Siemens Gamesa turnaround will take years, main owner says after $4.3 bln bid

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MADRID/FRANKFURT — Siemens Energy warned on Monday that a turnaround at Siemens Gamesa will take several years, adding a 4.05 billion euro ($4.3 billion) bid to buy out minorities of the struggling wind turbine unit was the only way to fix the issues.

“It’s nothing which will go fast,” Siemens Energy Chief Executive Christian Bruch told journalists on Monday, less than two days after unveiling the offer. He added this meant “multiple years of really turning” Siemens Gamesa around.

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Siemens Energy has faced pressure from shareholders to raise its stake in Siemens Gamesa from the 67% it inherited after a spin off from Siemens. Siemens Gamesa said it would review the offer.

Spanish-listed Siemens Gamesa shares rose 6.4% to about 17.825 euros at 0905 GMT, just below the 18.05 euro per share offer price. Siemens Energy shares rose 0.3% in Frankfurt.

Siemens Gamesa, whose shares had fallen 20% since the start of the year until the offer was made, had issued three profit warnings in less than a year, dogged by product delays and operational problems.

Most European turbine makers have also racked up losses in a fiercely competitive market as metals and logistics prices surged due to COVID-19, import duties and Russia’s invasion of Ukraine.

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“There are not yet clear signs of a near-term recovery in the current setup,” Bruch said, adding that Siemens Gamesa’s financial performance was “really creating the need for action.”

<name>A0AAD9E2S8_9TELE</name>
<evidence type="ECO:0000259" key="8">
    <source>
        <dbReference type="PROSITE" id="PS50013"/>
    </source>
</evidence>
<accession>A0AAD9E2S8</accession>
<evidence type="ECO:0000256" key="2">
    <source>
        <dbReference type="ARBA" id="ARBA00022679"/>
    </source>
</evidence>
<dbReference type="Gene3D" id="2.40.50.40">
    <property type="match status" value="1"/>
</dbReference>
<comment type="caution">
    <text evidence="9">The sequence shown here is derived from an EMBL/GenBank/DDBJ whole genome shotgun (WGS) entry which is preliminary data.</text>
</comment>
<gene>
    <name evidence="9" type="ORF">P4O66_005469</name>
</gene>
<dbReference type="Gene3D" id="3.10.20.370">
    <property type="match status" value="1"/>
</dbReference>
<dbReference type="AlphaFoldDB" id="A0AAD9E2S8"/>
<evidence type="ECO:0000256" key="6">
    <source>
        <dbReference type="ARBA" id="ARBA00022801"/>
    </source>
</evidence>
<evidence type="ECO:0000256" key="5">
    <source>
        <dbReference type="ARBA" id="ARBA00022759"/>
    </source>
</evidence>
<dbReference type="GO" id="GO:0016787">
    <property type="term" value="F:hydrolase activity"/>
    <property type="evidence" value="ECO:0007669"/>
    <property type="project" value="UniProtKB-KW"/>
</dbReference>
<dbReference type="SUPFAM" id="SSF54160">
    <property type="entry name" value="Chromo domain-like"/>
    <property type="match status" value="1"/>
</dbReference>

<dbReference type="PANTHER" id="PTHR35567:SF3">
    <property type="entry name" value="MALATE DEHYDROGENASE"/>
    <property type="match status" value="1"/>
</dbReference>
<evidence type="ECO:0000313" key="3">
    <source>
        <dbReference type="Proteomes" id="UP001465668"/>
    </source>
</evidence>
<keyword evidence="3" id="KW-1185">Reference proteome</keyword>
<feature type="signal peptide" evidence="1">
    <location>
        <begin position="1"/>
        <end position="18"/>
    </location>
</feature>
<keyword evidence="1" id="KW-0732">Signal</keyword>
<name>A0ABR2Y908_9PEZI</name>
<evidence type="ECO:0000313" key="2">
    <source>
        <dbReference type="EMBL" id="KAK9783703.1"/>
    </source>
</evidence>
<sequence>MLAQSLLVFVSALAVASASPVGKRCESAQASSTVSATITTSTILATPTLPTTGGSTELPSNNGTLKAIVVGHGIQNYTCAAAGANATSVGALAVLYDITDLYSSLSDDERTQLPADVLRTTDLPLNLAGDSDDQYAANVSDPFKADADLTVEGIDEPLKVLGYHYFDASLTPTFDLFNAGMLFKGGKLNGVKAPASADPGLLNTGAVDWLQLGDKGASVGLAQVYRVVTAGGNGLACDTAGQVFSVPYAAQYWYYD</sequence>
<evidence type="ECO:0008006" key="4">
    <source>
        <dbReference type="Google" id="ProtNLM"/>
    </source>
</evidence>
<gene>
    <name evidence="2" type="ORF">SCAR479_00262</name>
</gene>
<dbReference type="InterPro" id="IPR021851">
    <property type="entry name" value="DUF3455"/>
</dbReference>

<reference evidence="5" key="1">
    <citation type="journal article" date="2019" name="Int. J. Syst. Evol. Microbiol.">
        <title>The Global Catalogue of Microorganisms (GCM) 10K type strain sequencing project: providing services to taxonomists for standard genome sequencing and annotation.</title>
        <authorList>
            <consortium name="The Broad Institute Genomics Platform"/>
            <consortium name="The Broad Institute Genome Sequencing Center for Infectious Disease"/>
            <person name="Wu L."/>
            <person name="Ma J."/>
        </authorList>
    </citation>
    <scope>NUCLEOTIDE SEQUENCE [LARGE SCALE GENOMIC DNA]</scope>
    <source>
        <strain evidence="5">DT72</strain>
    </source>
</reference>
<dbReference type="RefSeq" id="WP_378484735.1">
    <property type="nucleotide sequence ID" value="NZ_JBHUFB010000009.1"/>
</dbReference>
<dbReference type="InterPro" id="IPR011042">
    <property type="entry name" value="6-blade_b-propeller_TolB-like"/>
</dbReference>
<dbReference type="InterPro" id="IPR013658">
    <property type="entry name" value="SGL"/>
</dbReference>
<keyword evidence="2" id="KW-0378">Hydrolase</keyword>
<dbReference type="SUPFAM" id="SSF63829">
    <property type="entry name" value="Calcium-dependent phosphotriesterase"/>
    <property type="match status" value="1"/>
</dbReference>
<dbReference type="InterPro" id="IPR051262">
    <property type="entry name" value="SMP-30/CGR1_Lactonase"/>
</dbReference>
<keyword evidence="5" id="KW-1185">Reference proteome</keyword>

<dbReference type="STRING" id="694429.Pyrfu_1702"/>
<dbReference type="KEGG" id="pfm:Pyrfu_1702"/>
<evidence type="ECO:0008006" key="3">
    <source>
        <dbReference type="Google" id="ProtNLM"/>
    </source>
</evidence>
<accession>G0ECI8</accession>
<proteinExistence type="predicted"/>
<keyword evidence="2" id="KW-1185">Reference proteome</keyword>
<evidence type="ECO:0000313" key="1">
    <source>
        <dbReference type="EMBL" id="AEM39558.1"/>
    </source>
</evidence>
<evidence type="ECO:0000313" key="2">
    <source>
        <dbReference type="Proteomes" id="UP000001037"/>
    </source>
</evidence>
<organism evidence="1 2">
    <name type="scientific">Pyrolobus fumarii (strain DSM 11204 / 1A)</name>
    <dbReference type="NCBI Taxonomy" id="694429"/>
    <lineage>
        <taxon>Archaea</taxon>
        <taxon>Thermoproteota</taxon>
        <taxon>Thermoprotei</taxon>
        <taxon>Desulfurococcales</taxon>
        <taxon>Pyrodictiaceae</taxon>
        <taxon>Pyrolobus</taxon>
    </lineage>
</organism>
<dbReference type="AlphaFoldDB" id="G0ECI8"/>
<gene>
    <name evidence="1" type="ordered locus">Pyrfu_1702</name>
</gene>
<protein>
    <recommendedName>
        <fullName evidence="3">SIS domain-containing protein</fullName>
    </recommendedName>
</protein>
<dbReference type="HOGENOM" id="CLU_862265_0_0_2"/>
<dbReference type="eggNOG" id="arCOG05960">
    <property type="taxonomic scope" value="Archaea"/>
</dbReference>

Bruch said owning all of Siemens Gamesa would remove an arms-length relationship and give Siemens Energy more control over the asset as well as lead to cost savings and procurement efficiencies.

Asked about the onshore turbine business which has caused particular headaches, Bruch told analysts on a conference call: “There is no reason why you cannot be successful in onshore business if you fix your operational issues.”

There are no plans to sell the unit, he said.

While Siemens Energy will be able to delist Siemens Gamesa once it owns 75%, Bruch said a full integration of the division, which was created from the merger of Siemens AG’s wind business and Spain’s Gamesa, was the clear goal.

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Under a tentative timeline, the bid, which Credit Suisse analysts said was “disappointing,” would launch in mid-September before an extraordinary general meeting rubber-stamps it in November, Siemens Energy said.

When asked why the offer was below the 20 euros Siemens paid for Iberdrola’s stake in Siemens Gamesa in 2020, Bruch said that since then the situation at the division had deteriorated and that the offer was attractive.

Bruch said Spain, where Gamesa traces its roots to 1976, would “play a central role in the group activities” going forward.

($1 = 0.9431 euros) (Reporting by Isla Binnie and Christoph Steitz; Editing by Christian Schmollinger, Edmund Blair and Emelia Sithole-Matarise)



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